Book Review – Learning Alfresco Web Scripts

Learning Alfresco Web Scripts

This is a review of the book – Learning Alfresco Web Scripts, written by Ramesh Chauhan and published by PACKT. I did not receive any compensation for writing this review. I did receive an electronic copy for reviewing.

Alfresco web scripts are used to integrate clients with Alfresco via RESTful web services. They are an alternative to CMIS and SOAP and provide tighter integration and extra features.

I found the book easy to follow and an easy read in general. It is suggested for new alfresco developers and offers depth for experienced developers. Some chapters could be used as a reference as well.

The book is structured as follows. It starts with an overview of Alfresco web scripts. Then it gets hands-on right away with a simple web script. It gradually adds detail to the implementation before diving into the details of the architecture and implementation. Then it moves to more practical concerns such as deployment, troubleshooting, and configuration management using Maven. It ends with guidance on extending the framework.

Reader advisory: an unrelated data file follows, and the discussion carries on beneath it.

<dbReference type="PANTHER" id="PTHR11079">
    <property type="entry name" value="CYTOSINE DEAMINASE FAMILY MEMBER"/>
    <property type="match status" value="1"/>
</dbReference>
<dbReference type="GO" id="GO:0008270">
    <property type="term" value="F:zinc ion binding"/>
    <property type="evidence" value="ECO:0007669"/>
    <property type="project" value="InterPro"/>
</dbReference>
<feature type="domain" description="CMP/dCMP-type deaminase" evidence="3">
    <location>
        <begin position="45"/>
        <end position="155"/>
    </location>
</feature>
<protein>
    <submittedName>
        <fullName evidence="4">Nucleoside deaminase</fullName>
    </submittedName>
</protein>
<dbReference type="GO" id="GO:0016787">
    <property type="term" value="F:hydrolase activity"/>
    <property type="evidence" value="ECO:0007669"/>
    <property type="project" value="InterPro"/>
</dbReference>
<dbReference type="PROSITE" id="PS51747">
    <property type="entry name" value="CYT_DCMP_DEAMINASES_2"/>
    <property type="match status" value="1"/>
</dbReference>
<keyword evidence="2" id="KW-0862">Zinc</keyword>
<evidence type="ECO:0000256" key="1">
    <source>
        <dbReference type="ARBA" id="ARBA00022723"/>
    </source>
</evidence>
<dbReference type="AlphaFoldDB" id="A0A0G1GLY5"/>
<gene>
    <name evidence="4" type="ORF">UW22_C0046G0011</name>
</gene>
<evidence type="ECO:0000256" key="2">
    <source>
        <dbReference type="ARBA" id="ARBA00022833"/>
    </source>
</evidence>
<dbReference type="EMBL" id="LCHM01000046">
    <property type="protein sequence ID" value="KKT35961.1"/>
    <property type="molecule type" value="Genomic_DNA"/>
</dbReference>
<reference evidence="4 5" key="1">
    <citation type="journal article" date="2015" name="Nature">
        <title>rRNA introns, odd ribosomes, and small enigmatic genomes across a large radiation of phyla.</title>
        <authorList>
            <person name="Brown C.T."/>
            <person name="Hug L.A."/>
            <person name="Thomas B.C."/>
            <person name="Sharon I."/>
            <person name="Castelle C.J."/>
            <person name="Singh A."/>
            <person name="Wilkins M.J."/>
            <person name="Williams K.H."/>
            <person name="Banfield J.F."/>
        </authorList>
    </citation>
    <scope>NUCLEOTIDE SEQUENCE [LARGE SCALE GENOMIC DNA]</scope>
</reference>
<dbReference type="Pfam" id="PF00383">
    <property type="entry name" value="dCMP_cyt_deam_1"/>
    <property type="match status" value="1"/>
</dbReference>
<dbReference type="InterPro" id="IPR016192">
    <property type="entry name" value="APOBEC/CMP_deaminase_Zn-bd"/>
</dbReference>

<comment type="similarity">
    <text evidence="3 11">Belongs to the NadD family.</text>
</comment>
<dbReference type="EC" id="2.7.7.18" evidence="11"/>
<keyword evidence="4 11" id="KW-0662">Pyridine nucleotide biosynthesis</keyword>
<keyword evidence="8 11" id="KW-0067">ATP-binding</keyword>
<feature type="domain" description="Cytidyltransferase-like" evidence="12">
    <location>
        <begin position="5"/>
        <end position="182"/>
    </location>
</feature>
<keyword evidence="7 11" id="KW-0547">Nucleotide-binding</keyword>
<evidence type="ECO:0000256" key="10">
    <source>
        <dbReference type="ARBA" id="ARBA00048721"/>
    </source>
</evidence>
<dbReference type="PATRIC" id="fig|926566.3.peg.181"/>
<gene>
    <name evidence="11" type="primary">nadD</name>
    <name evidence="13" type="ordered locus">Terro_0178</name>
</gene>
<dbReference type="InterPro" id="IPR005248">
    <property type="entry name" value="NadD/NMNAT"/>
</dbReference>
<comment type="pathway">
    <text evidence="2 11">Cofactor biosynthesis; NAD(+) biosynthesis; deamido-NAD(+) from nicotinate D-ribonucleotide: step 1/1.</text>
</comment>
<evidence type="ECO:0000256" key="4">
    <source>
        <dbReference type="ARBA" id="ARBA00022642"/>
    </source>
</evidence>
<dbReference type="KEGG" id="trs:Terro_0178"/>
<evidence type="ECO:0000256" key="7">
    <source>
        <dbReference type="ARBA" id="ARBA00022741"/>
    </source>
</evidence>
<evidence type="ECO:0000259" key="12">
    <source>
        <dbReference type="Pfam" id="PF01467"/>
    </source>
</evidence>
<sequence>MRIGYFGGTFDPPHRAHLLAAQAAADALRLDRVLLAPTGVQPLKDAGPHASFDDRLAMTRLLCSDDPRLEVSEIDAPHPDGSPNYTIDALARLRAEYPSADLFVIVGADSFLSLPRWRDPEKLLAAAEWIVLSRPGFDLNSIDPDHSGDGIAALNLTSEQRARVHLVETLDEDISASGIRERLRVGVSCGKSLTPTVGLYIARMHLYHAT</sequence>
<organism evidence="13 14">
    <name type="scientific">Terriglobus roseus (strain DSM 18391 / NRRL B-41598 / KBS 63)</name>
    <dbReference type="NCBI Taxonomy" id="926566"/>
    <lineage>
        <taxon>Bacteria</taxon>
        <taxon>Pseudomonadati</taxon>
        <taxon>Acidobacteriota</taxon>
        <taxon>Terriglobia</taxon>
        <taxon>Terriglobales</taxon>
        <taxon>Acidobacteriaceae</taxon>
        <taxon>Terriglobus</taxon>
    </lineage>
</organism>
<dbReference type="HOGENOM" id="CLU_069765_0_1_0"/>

In technical books, I always look for tips and information that comes from experience. Reference material alone doesn’t cut it as much of it may be available online, and the printed material becomes outdated quickly. This book does have tips on when and where to use specific choices, best practice recommendations for various options, and troubleshooting tips for various errors. It also has provides some general tips such as dealing with client limitations.

The approach to the technical material is in a form somewhat similar to a tutorial. It shows code samples, discusses the related concepts, and provides steps for trying it out.

I did notice some naive statements though the intent of the author is obvious in such situations. I could only smile at the statements to the effect that “every question has an answer” and “production servers cannot be restarted”.

On a more serious note, it would have been nice to use a single scenario throughout the book to tie all the examples together into one solution at the end. This was a feedback that I got on my first book, and it made a huge improvement in its second edition.

Overall, I feel that this book a good resource for anyone integrating systems with Alfresco as a back-end system.